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"Independent in All Tilings.9'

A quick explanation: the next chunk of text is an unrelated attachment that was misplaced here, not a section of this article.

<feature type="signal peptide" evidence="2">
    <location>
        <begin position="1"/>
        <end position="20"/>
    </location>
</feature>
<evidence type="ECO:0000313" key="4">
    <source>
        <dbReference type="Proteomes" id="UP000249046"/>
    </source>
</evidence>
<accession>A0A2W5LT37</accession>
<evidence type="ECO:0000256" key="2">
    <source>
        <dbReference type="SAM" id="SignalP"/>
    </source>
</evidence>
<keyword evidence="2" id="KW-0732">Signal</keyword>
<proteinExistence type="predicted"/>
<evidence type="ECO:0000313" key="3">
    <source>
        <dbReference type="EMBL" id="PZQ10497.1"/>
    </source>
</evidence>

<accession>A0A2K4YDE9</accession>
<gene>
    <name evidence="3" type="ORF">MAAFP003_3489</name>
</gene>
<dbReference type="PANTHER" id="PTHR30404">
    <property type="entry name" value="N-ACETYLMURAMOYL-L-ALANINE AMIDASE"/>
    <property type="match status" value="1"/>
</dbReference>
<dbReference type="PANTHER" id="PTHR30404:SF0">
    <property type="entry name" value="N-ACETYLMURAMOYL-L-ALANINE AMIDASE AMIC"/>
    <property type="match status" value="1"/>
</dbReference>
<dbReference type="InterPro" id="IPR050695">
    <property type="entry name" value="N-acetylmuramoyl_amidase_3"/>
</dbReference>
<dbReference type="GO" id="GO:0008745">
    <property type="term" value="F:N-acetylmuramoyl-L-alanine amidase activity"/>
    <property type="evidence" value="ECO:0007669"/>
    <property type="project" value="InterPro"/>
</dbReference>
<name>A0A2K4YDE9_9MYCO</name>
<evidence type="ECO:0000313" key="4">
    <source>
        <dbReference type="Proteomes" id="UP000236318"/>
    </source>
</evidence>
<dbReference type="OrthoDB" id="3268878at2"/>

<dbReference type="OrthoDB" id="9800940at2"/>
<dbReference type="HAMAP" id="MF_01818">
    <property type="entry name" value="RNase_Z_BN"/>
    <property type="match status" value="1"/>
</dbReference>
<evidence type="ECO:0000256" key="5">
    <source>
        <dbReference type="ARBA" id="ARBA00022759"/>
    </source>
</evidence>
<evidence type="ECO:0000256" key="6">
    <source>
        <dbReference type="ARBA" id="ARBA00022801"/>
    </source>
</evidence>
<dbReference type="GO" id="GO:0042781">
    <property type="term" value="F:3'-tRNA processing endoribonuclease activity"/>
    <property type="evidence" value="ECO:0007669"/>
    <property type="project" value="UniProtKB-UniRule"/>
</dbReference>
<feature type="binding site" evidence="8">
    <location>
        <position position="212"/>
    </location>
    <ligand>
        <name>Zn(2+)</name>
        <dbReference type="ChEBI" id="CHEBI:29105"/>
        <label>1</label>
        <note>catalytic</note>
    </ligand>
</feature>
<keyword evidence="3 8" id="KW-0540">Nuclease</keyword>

VOL. XXVI. THE mmU SENTINEL, P'JLrSHBO EVERY SATURDAY T Yuma, Arizona, --BY .1. IHMCRtn'GTOX. IV-op. SUBSCRIPTION. tfiic months o'tj Yoxr $1 50 00 MiJV-ISTISING RATES made known on application, .ldrcss, ARIZONA SENTINEL, Yuma. Arizona. MM rArtn Date's Advertising A.ieuey, 6 and 65 . Merchants Exchange, Francisco, California, where contracts '(.! n.ivcrthini? can 'co made for it. TERRITORIAL OVflCKRS. v B.J.FRANKLIN C.M.BRUCE twcatftixT P.LIETCH Al-WTOK. w'T.SOV A.-roRcur AL J. pAnVnUGK J"SSVTWSi T E. DALTON DawoiWToCoKORKSS O. MURPm urT. eeawroaut. Paw - J,UUbM1 TCCdOX iiSD OKKICC. r-msteh euoe:;e j. TniprEL. UCCCIVEK COUKTT OFFICERS. rn 'A. C.BAKER BlSTMCr JPDQK Sdpervis(s (SPKESE Mid T. A. JORDAN Clbus or Boauo op Sotrktisobs .... .C. P. CJjpJflN pR0Bir 3ono and Sort. Schools.. ....A. FRA Nh Sukeiff, Tax CM.' a Askssor..M. GREEN LLA UxpEU-SHERirr. u- Mip Sr-T:::;::::::-:" W. H. ELLIOTT COHSTT PllTSlCIM. P- p J$,IX COOXTT RKCORDER. U FfcECIKCT OFFICERS. , f G. M. THURDr-W Justices ol the Peace w. E. WERNINGER. Constables. U. G. WILDER and JAMES JONES. ( P. L. EWING, .Trustees ol Yuma School Dtat-J F. FE" and V. C. C. BitK citt orncERB, ilaf or. .K. J. DUNCAN JACK DUNNE Connellfcen G. H.-MILES intm SHAN SEY F. G. BLAISDELL. ..MURAT MASTERSON 75. H. CARPENTER ' B. A. HARASZTHY ' I. LEVY 7.7.7." .JAMES KENNEY itAUr Attorney... City Recorder... Asttosior 'Urowurcr MarshiU. RULES OF POST OFFICE. .The. office is open from 7 a. m. to 7 P. at., .telly. , Sundays from 7:00 to 3:00 A. ai. and6:00 to 7:00 P. M. East-bound mail eloscs at . . . o:20p. M. West-bound mail closes at . .. :00r. M. Money Order and Postal Note depart ment closes atP. M. daily, excepting Saturdays, when it closes at S P. m. .No ilonay Order or Postal Notes issued bun- aMailfor Far!:r, Ehrcnberg and Silver bistrict leaves Yuma Sundays; and Aed daysit7 a. ii.t and arrives h6re Tuesdr.ys and Saturdays. . Mail for Picacho, leaves daily at 7 a. m. V. B. LOGAN, P. M. nrTTRlGHT, JOHN B. ATTORNEY-AT-LAAV- (Office Cotter Block.) Arizona. U.'A. Haraezthy. J. H. Caupekteb, HAEASZTHY & CAKPEXTER. MINING BUREAU IffiAL ESTATE AMD COMMISSION BROKERS. DWELLS, EAEG0 & CO.'S BUILDING. YIJJIA, ABIZOSA. jyOLLER, L. N. M. D. sxtrgeoxi.. FrRST STREET, NEAR MAIN, YUMA, - - - ARIZONA. jota'ry public, james h. k1nsler. Can bo found at the office ot the Sentinel any hoar of the day. B ULLARD, PURDY GEO. ATTORNEY-AT-L AW. Practices in all Courts- Business promptly attended to. Office in ROOM 4, THIBODO BUILDING, PHOENIX, - " ARIZ. gJLLIOTT, W. U. -CIVIL ENGINEER & SURVEYOR. U. S. B'eputy Mineral Surveyor. Yuma, A. T. -pURDY, SAMUEL, 'attorney-at-law. Special attention to Land Business, tfuma. - - Arizona, TTKIGET, GEO. M., "torney4t.law and NOTARY PUBLIC, (Office next door to Post Office. ) Yuma, : : : Arizona YUMA LODGE,. NO.. 7, A. 0. U. W. Meets every Tuesday evening at 8 o'clock. rVifiting Brethren in good standing are in vited to attend. Yours in C. H. and P. F. G. Blaisdell, M. W R. S. Hatch, R. COURT TUMA, NO. 3, F. of A. Mets,cyery Monday evening at 8 o'clock. VKituiR Foresters of America in good standing are invited to attend the meet ings. Yours in L. U. B. and C. Ji. Y. Alexander Chief Ranger. Faroes II. TCinJf r, Finanrial Secretary. , I,,- - luuJLUiiAmMiittii MJjiitfm'i.-iMiTiiiiniM j ill i mi' i i x.J-TrrirBwi.. m ,,-xr ,,, .u. , j -i ..,j. nSannimiiiwii MiinHMjiM.ttaBmH.iii.BHiim miyiiiii'i III I nil I i" : 1 """" ' " """ ; : r T j , : SOUTHERN PACIFIC COMPAQ. COMMENCING Wednesday Dec. SO, 1896. TRAINS WILL LEAVE YUMA as follows: 7 A f A. M. (DAILY) Mixed IttU Train fer Gila Bend. Tucson. Deming, El Paso, and'all way stations. A. M.- (DAILY) "PACI FIC EXPRESS" for Col- ton, Los Angeles, Santa Barbara, San Francisco, Sacramento, Portland and North, Ogden and East. AA P. M. (DAILY)' "NEW OlUU ORLEANS EXPRESS" for Gila Bend, Maricopa. Tucson, Benson, Lordsburg, Doming, El Paso, New Orleans and East via the "Sunset Route." -j -s ff P. M. Wednesday and I ! U Snnrlnv "Sunset Limit ed" for El Paso New Orleans and the East. IO O K B. M. Wednesday and & I & O Saturday "Sunset Limit ed" for Los Angeles, Fresno, San Francisco. Overland Ttcl&ts Sold, Sleeping Car Berths Secured AND Full information Regarding Transcontinental Routes Furnished on Application -PnrHVu nan arrange to join the WEEKLY FAMILY EXCURSIONS ov er the Sunset Route by corresponding with W. H. DRESSiSK, Agent. Depot, - - - xvu T. H. GOODMAN, Gen. Pass. Ag t. RICHARD GRAY, Gen. Traff. Mgr. SAN FRANCISCO. CAL. SASTA FE, PRESCOTT IN EFFECT DECEMBER 25, 1S95 MOUNTAIN TIME IS STANDARD USED. 2 OOP 7 00a 717a 7 32a 7 4Ca 811a 8 39a 8 55a 9 12a 9 26a 9 45a 9 55a 10 23a 10 25a 10 52a 11 35a 11 52a 12 12p 12 31p 12 5 p 1 OSp 1 30p 1 43p 2 05p 2 31p 2 45p 3 Osp 3 28p 3 33p 3 47p 4 OOp Ash Fork.Ar 5 20p 5 05p 4 09p 12 01 P 11 37a 11 18a 11 00a 10 35 a 10 10a 9 00a 9 35a 8 30a 815a 7 45a No 4- 4 10J 3 30p 3 30p 3 OOp 2 30p 2 14p 14Gp 1 20p 12 f.2p 11 22p 11 B0a 11 10a 10 30a 10 05a 9 45a 9 10a 5 43a S 3sa 8 25a 8 00a 7 40a 2 2Cp 2 45p 3 OOp 3 2Vp 3o5p 4 13p 4 50p 5 OOp 5 2Sp 5 50p No 41 7 00a 7 30a 7 33a 8 01a S30a 9C0a 0 2Sa 9 49a Mcath .... AVicklow, ...Rock Butte... ...Cedar Glade... Valley ... .Del Rio .Jerome Junction. Granite ... Massicks .... Prescott Prescott ..Iron Springs.. Summit ... Ramsjjate.... .. Skull Valley .. .... Kirkland ... ...Grand View... Hillside ...Date Creek... .... Martinez .... Congress ..Harquc Hala.. .. Wicker burg .. Vulture Hot Springs Jnnc' . . .BeaiVslcy. ... .. .Marionette Peoria Glcndalc ... . Alhambra Ar.. Phoenix. .Lv 4 35p 410p 3 55 p 3 lop 3 30p 313p 2 59p 2 40p 2 33p 2 03p 2 Olp 133p 1 13p 12 33p 12 12p 1152a 11 31a UlCa 10 59a lOviSa 10"25a 9 59a 9 45a 9 22a 9 09a 8 50a 8'41a 8 30a L10 ICa 11 30a 11 52a 2 30p 106p 127p 2 OOp 2 23p 2S3p 3 OOp 3 25p 3 45p rr .. a- niil will run nn alternate (lavs. Information as to what day same will run will ,be furnuhed by agents on application. P. vcstibuled limited No. 3 from the east. This is d, nntt i.. ivcst nf f!hie!in. Ne. 1 also con nects with A. & P. No. 2 from the west. Persons desiring to stay over at Ash Fork will find the best of accommodations at Fred Harvey's hotel. Ho. Z manes ciosc connuuuuu i x um. .wvi. A. & P. trains Nos. 1 and 4 A. & P. No. 1 reaches San Francisco 10:45 a. pi. second morning. A. &, P. No. 4 is a vcstibuled train throughout, lighted with Pintch gas, dining car running through from Los Angeles to Chicago. Diuing cars under the man-xroTvi-nf: nf Fred Harvev. with his unexcelled ser vice, care and attention to his guests. , .1 a ..v,nn,.t- ot Tommn .liinef.lon with trains of United Verde & Pacific Ry. fcr Jerome. i ,t n.uml widi st ftf lines for all t'lrincipal mining camps; at Congress with stage lines for Harqua Hala, Stanton and,. Yarnell. At At Phoenix with the .Maricopa & Phoenix Ry. for points on me m. i . . xv. 1 mi.:.. : i .nt tntho firestt. Salt River Valley. For information regarding this valley and llie ricn mining sccuou muuuui dress. . . GEO. MSAUUEoi.. li. a .a r. a. R. E. Wells, L. M. Murfiit, Assistant Gen Manager. Pres. & uen .Manager. Maricopa & Phoenix & Salt Biver Valley PUBLIC TIME TABLE NO. 41. In Effect Wednesday, Decem ber 30, 1896, All Trains Run by Pacific Stan dard Time. Phoenix and Maricopa Division. From Phoenix. STATIONS. From Maricopa 1 A. F. & P. 8.00 p.m. S.liO P.m. 18.40 p.m f8.55 p.m. 1D.15 p.m. 9.30 p.m. 2 A. F. & P Lv..Phcenix.Ar 7.15 a.m. G.Joa. ni. f6.35 a. in. ili.20 a. m. fG.OO a. m. 5.45 a. m. ..Tempe .. Petersen.. Kyrene.. . Hacaton. ArMaricopa.Lvi Phoenix & Mesa City Division. Mesa to Phoenix. Read down Phoenix to Mesa. Read Up STATIONS. Frgt & Passj Frgt & Pass DAILY. DAILY. 7.30 a. m. 8:00 a. m. 8:30 a. in. G 1:30 p. m. 2:00 p. m. 2:30 p. in. Lv. mis a. Ar. " TEMPE. " Ar. PHOENIX. " 10:30 a. m 10:00 a. m 9:30 a. m n 6:00 p. m. 5:30 p. in. 5:00 p. m, Train No. 1 connects with Southern Pa cific train No. 19, eastbound, leaving Mari copa at 10.0S p.. in. Train No. 2 connects with Southern Pacific train No. 20, Westbound, leaving Maricopa at 5.15 a. in. Connections made at Phoenix with S. F., P. & P. R. 11. for Prescott and Congress. Connections at Mesa , with stages for Goldfield, Mondays, Wednesdays and Fri days, at 12:30 p. m.; for Florence and Globe. Tuesdays, Thursdays and Saturdays at 4 o'clock a. m. f Trains stop on signal. PULLMAN I'ALACB 8LEKI- KV CAKS On trains Nos. 1 and 2 between Phoenix and Maricopa. Tickets Sold to all Principal Points and Baggage Checked to Destination. N. K. MASTEN, C. C. McNEIL. President. Gen'l Sup'ent. W. J. COTTON, R. L. BLACKMAN, Gen'l Frt. Agt. Gen'l Pass. Agt; General Office. Phoenix, Ariz. gnrTTFTKoDNiri NORTH BOUND. Lv.. YUMA, AEIZONA, SATURDAY, FEBRUARY 1 3, 1897. NUMBER 13. EPmbmJflgS PUBEW VEGETABLE. ARIZONA, wmmm has never Leon a tima vrhen eroi7- ers shonld guard against failuro with noro Terrv'-i Seeds were more essential. They are earn, xnere lias never been atimawhen i always the hnnt. For sale by leading A neaiers ever;v;iiors. maipc on uavincacm. FEBBVSSBSfiSBiUlL is.'itll of information for irardenera and p!ai tera. There- will never be a bettor tiiao ttnan nowtoseaaiorthelSSi odition. Ii"re u. Fw-S. Ferry &. Co., Detroit, Ffttch. A. TYNER, PROP., MACrS Sri'SgyHSJ'IT, IVcar First. THE FINEST WINES AND IMPORTED CIGARS KEPT IN STOCK. Restaurant Attached, FOR SALE AT A BARGAIN. The Station one milo from Tyson's Wells, on the roiia to Ehrenberg, with 20 acres of land with plenty of water to irrigate, also a good building with corrall is for sale; besides some gows and calves, mules and horses, etc. For particulars apply to this office or direct yourself to ANTGN HAGELY, TrSON'S WELLS, ARIZ. TO THE La Fort una Mine. Tlob STAGE Wia.lL COW-' NECT WSTII 3:2 'JTSiAfff EAST BYESY NIGHT AT BLAISDELL . STATION, Yuma is going to have a new ten- ton ice plant in operation in a very short time. IN, THE DISTRICT COURT OF the Third Judicial District of the Territory of Arizona, in and for the County of Yuma. JOHNW. D0ERINGT02sT, Plaintiff, vs. CUSTODIO RAMIREZ and CHARLES BAKER, Defendants, Action brought in?the District Court of the Third Judicial District of the Territory of Arizona, in and for Yuma County, and the complaint riled in said Yuma County, in the office of the Clerk of said District Court. In the Name of the Territory of Custodio Ramirez and Charles Baker, Defendants, Greeting: xou are hereby Summoned and required to appear in an action brought against you by the above named plaintiff, in the District Court of the Third Judicial District of the Territory of Arizona, m and for luma County, and answer the complaint therein filed with the Clerk of this said Court, at Yuma, in said County, within ten days after the service upon you of this Summons, if served in this said County, or if served .out of this said County and within ,f!his said Judicial District, then within twenty days thereafter or in all other cases ,within thirty days thereafter, the times above mentioned be'ing exclusive of the day of service, or judgment by default will be taken against you. - Given under my hand and seal of of the District Court of the Third Judicial District of the seal,. Territory of Arizona, in and for Yuma County, this Sth, day of Docember, A. D. 1S90. C. H. Brinley, Clerk of said District Court. JACKDUffofME, prop. FINEST BRANDS OF LIQUORS AND CIGARS KEPT IN STOCK. PRIVATE CARD RGOSY2S. The only saloon in town whom you can sit beneath trie bnuiches of the orange and lemon tree and drink a refreshing glass of ice cold lemonade, beer, wine of any kind or smoke a fragrant cigar. MAIN STREET, YUMA, ARIZ. Waitisd-An Idea Who can thlnfc of some simple thine: to natent? Protect your Ideas: they may bring you wealth. Write JOHN WEDDERBURN & CO., Patent Attor neys. Washington, D. C, for their $1,800 prizo offer and list of two hundred Inventions wonted. WANTED SEVERAL FAITHFUL 5IEN OR woman to travel for responsible established oustiin Arizona. Salary S7S0, payable 910 weekly and expenses. Position permanent. Reference. Enclose self-addressed stamped envelope. The Na tional, S.ir Ruildmc, Chicago fes? mm Mi?L The Cheapest, Purest . and Best Family Medi . cine in the world 1 An Effectual Specific for all diseases of the Liver, Stomach and Spleen. . Regulate the Liver ' and prevent Chilis and Fever, Malari ' ous Fevers. Bowel .Complaints, Restless ness, Jaundich and Nausea. BAD BREATH! . Nothing is so unpleasant, nothing so common, as bad breath; and in nearly every case it comes from . the stomach, and can be so easily corrected if you will take Simmons Liver Regulator. Do not neglect so sure a remedy for this repulsive disorder. It will also improve your appetite, complexion and general health. PIXES! How many suffer torture day after day, making life a burden and robbing existence of all pleasure, owing to the secret suffering from Piles. Yet relief is ready to the hand of almost any one who will use systemat ically the remedy that has permanently cured thou sands. Simmons Liver Regulator is no drastic, violent purge, but a gentle assisWtf to nature. CONSTIPATION SHOULD not be regarded as a trifling ailment in fact, nature demands the utmost regularity of the bowels, and any deviation from this demand paves the way often to serious danger. It is cjuite as necessary to remove . impure accumulations from the bowels as it is to eat or sleep, and no health can be expected yhere a costive habit of body prevails. SICK HEADACHE! This distressing affliction occurs most frequently. The disturbance of the stomach, arising from taa imperfectly digested contents, causes a severe pain in the head, accompanied with disagreeable nausea, and this constitutes what is popularly known as Sick Headache, for the relief of which taxk Simmons Liver Regulator or Medicine. manufactured only ey J. H. ZEBGTN & CO.. Philadelshia. Pa. I U 1 19 J ft Enough For all the Winter Evenings ALMOST FREE.5 Tvill send, on recelnt ) of this adv. and 208 5th Ave, N. Y., FIFTEEN cents in tho following prize novels (TWO HUNDRED" AND FIFTY-SIX pages, regular price FIFTY cts:); for FIFTY .cents any FOUR; for ONE DOLLAR any TEN ; for ONE DOLLAR AND A HALF the whole library of SIXTEEN volumes. 6 THE SALE OF A SOUL. By O. M. S. Ho Lellan. 7 THE COUSIN OF THE KING. By A. S. Vaa Westrum. . 8 SIX MONTHS IN HADES. By Clarlcol I. - Clingham. 9 THE SKIRTS OF CHANCE. By Captaltt , Alfred Thompson. Id ANTHONY' KENT. Bv Charles Stokes Wayne. 11 AN ECLIPSE OF VIRTUE. By Champion Bissoll. 13 AN UNSPEAKABLE SIREN. By John Gllliat. 13- THAT DREADFUL WOMAN. By Harold B. Vynne. 14-A DEAL IN DENVER. By Gilmer MoKen- dree. 15- WHY? SAYS GLADYS. By David Christla Murrav. 15-A VERY REMARKABLE GIRL. By L. BT. Bickford. - 17- A MARRIAGE FOR HATE. ! By Harold B. Vynne. 18- OUT OF THE SULPHUR. By T. C. De Leon. 19- THE WRONG MAN. By Champion Blssel!. . J0-THE HUNT FOR HAPPINESS. rt By Anita Vivanti Chartres. SI HER STRANGE EXPERIMENT By'Harold B. Vynne. , E3 Indicate by the- iitimber3 tho novels yon want. Phoenix restaurant & Chop House, JOE .GUIS, Prop, " MAIN STREET. In connection with the Place Saloon. Meals 25c., 35c. and 50c., served at all hours of the day and night. Board per week, $5.. Itfl Bread, cake and pies for sale. Lunches :put up to order. Meals at all hours, the day and night. Private rooms for ladies. MINE'S BARBER SHOP, SffiYIHG AND HAIR CUTTING, HOT GOLD BATfrlS Hn IPorcclalit Satli Tail. A. . HAINES, Pnwietor. THE GEM, C. V. MEEDEN. PROP., Main street. WINE, LIQUORS and OiGIBS both Fcrei;n and Domestic brands. NEATLT zrxaraaJLssiLooi. Ill IHLocxlts; for the accomodation of the public EVERYTHING in evGry respect and POPULAR PRIGJES. -PST" ANTED SEVKRAL FAITHFUL MEN OR y woman to t mvd for r-Jcpviii&ie -.oi.tolished house in Arizona. S ilary $783, pay '.j!t; t'io weekly and expenses. Position permanent. Reference. Enclose self-addresed stamped envelope The Na tional, Star Building, Chicago. tm DAVID BALZ. Prop. Wholesale and Ratal Dealer in BEEF, "ORK, MUTTON VEAL AND SAUSAGES Alfalfa fed cattle from Salt River Valley received by rail here. "JVEX23. Street, yT3TytnT ' k$FURES WHERE ALL ELSE FAILS. . 6jd Best Cough Syrup. Tastes Good. TJso Ui t ke. Siy drupplsts. ijp THE OfflAlU DAILY BEE CALLS IT THE APACHE STATE. Her Bcsources.- A Condensed State ment of Some of Our Wonderful Advantages. The following, taken from the Omaha Daily Bee, of Jan. 16th, is well worth reading, and its cir culation will undoubtedly be pro ductive of great good: The ancient history of Arizona is no less interesting than is the modern: The cliff houses of the Rio de Ohelly and the canyons of the Colorado still present their problems to antiquarians, some of whom believe the early Arizonians to have been of the Pueblo sto.clr, while ofche:s trace thorn to the Aztecs . There are fortresses, great systems of canals, which unques tionably belong to the partly civiliz ed people who d'welt in Arizona six or eight centuries ago. His torians say that 300,00p persons 'then occupied tho Salt River valley alone. Late in the sixteenth cent ury Jesuit and Franciscan mis sionaries did great work in this heathen land and founded many towns, but the civil zatio'n that arose their train vanished before the forays of the Apiiche warriors, who reduced Arizona to savagery. In 1847 General S. W. Kearney marched his command through the Gila Valley and first l'rough't this country to the notice ot Americans. The Territory was not set apart from New Mexico until 1863. Be tween 1964 and 1S76 the Indians massacred more than 1,000 whites in Arizona, but soon after the era of savagery and dsolaiioH came to an end! In 18S2-3 the Apaches again took the warpath, but Gen eral Crook held them in check. Another foray occurred in 1885-6, when Geronimo killed fifty per sons before Goneral Miles could capture the red warriors in - the mountains of Sonora, yet even in 1891 a number of Arizonians were killed by the Indians. "Since the removal of many of th'e hostile Apaches and the incoming of the ailroads, Arizona has grown rapidly. The area of Arizona is HSjOOO square" miles. The agri culture of Arizona depends upon artificial irrigation, by . whose aid crops of wheat and alfalfa are raised. as well as fruits and vegetables of ilmost every variety. Modern ir rigation in Arizona began in 1867, with the construction of the Salt River Valley canal. There were then no railroads within a thousand miles of Arizona. Other great canals have been constructed, and in 1889 the four principal canals were consolidated, thus constitut ing the most complete system ef irrigation in the United States. Within ten years upward of $4,000,- 000 has been expended in irrigation canals in Arizona. The area that can be irrigated by the water in light in the canals in operation cannot be less than 250,000 acres. The Salt River Valley presents one of the most favorable areas in the United States "for tho production of semi-tropical fruits, such as oranges, lemons, grapes, figs, apricots, etc. There are thousands of acres of growing crops that rival in lux uriance those found in the famed valley of the Nile. Nearly every thing in the way of grains, veget ables and fruits grown in the temperate and semi-tropical zones flourish. Wheat and barley grow with wonderful rapidity. Many varieties are produced the year round. All kinds of berries flourish. Apricot trees bear from thirty to 300 pounds each. The almond crop is large arid profitable. Mar icopa county, it is estimated, con tains about 1,000 acres of arable land. The heavier soil of the lower-lying land has been deemed especially suited to the growth of cereals, while that contiguous to the foothills is preferred for both citrus and deciduous roots. The annual yield of wheat and barley is large. The grain yield averages 14000 pounds of wheat and 18,000 pounds of barley to . the acre., The total shipment of fruits aggregates about 8,000,000 pounds annually. Of other products than fruits the exports consist of 100 carloads o:. wool, thirty carloads of honey, up wards of 1,000 carloads of alfalfa hay, and thirty carloads of alfalfa. seed. The Territory has 1,000,000. hpad of cattle. The mineral resources of Arizona; are enormous, and her leading in dustries are in mining and smelt ing, crushing and milling the ores. The modern output of the mines has passed $80,01)0,000 and their .product in the days of Spanish con trol was very greafc. The export of silver hns reach $5,000"000 an nually. The silver veins of Tomb stone are large and easily worked, and have produced $33,000,000 worth of 'treasure since their dis covery, in 1878. Arizona's exports of copper have reached $4,000,000 a year. The copper deposits at Clifton are among the richest in the world. Pino Canyon is the center of a group of rich mines, some of the ore of which assays $104 to the ton. The vast size and extent to the Ochiti leads make.this district one of the most remarkable ever discovered. In no other mining camp has such a great quantity of par ore been ex posed by mere prospect and assess ment work. Some of the are is very high grade. The average wiil run above $40 to the ton. The placer mining around Prescott has re.iched '-normouj proportions. Various estimates ol the valu of the product of7 the placers of Ya vapai since the discoverT of Weaver: and Rich Hill fix the amount at $20,000,000. The placer yield ofj the vicinity of Prescott is computed at $100,000,000 annually, if not more. The Congress mine, in which ore is in sight which will take ten years to mine, produces from $50,000 to $65,000 a month. From the Jersey Lily mine ore run ning as high as $1,000 per ton, and never less than $200. has been pro duced. The Little Jessie mine has produced, up to date, nearly half a million dollars. These mines are within fifty miles of Prescott. Tie most remarkable geological forma tion in the world is that constitut ing the Arizona onyx near Prescott. Delicate colorings and bandings, intermingling into the most fanciful markings and figures, make the stone one of remarkable beauty. The quantity is inexhaustible. The Vanderbilt group of onyx mines comprises 240 acres. The greater part of the onyx on these claims is of a beautiful white color, banded with .seams of amber, brown and old-gold. There is exquisite green onyx in all shades and colors. On Sycamore creek lithograph stone quarries are in operation. The' coal fields of Arizona are larger than those of Pennsylvania, and its pine forests greater than those of Michigan. The population of Arizona in 1890 was 59,620. The estimated population in 1896 is 77,000. There are 11,320 school children. The railroad. mileage is 1,357. There are 185 postoffices. The annual manufactures amount to $1,000,000. Sermon iu Stinginess. "A Missouri exchange preaches a sermon on the above subject in the following rich, rare, spicy and truthfnl manner, and you, dear reader, know there are just such persons in ever town, no matter how small or large it may be." says the Mohave County Miner. ';if there is anything that give3 us a longing for eternal rest and deep, damp solitude, it is a man who comes to a town or a country, builds up a good paying business, grows rich from the resources of a prosperous country, and then FACTORY-SAN FRANCISC0-CAL. PPER RIVETED OVERALLS AMP SFRIMG BOTTOM LVERY GARMENT EMPLOY OVER Absolutely Pure. Ce'ebrated for its great leavening strength and healthf ulncss. Assures the food against alum and all forms of adulteration common tJ the cheap brands. ROYAL BAKING POWDER CO., NEW YORK.- squats down on hLs wealth like a clucking hen on a door knob, and is too infernal stingy to even let the gravel grind in his own gizard. "A real, genuine, lS-karat stingy ' selfish man can't be honest, and if, he ever gets to Heaven and has wings, he will fold them up and walk for fear he might ruffle a plume or lose a tail feather. The class that builds up a town or country, and, enjoy life and make the best ci teens are the enterprisr ing and libera! men, who believe in living and letting others live, and who, when they get a dollar, don't squeeze it until the goddess of liberty feels as if a corset, laced to the last notch, w.ould feel more comfortable. Such squeezing is what causes hard times and stops the circulation of the American eagle . If it were not for our broad gauged, enterpri-ing men it would Be impossible to build up a pros perous city. Life would be one big game of grab, and the devil take the hindmost would be the order of the day." TOLTEC K0I3S. They Outrival "the Great Pyramids of Eg-ypt. Of the faces which inhabited the American continent before the white man undertook to civilize it, says the El Paso Herald, the Tol tecs are worthy of notice for the civilization they brought, presum able from Asia or some unknown part of the world. It has always been a mystery where they came from, and will possibly always bev so, but the fact remains that they have left to thinking . people last ing remembrances of a civilization which was unexcelled at the time they arrived on the American con tinent. The pyramids of Egypt', which tourists travel thousands of miles to see, are inferior if any thing, to what can be seen . today in Mexico by those ambitious of taking in the sights of the world. The pyramids of the sun and moon, which were built' by the Toltecs, are to be seen today in Mexico. The former is colossal in its proposi tions and equals in architectural skill anything which Egypt can produce. Its length is 840 feet, breadth 609 feet, and its height in proportion to the rest of its colpssal dimensions. It was huilt by these people to perpetuate their idea of religion. The pyramid of the sun was supposed to represent day andthe pyramid of the moon rer presented night. The latter was 600 feet long and 510 feet wide. In each of these splendid structures an idol -was placed of gigantic pro portionSj which it was supposed would overlook and protect the people from the influence of the evil spirit, which was supposed to remain around whenever it was cloudy. The Mexican government about four years ago sent a party to investigate and report on the discoveries which it was expected would be made f in this pyramid; They were thoroughly explored and a report given which corroborate ed the i riting of the ancient his torian with regard to these pyra niids. The expedition which wen ' to Palenque a few years ago, sent by the French government, dis closed the fact fliat there was no thing wich Egypt could produce which Palenque could not discount The Toltecs certainly gave the world something to think about when the' built these stupendous monuments to thpir everlasting grandeur and civilization. GUARANTEED. 350 GERLS-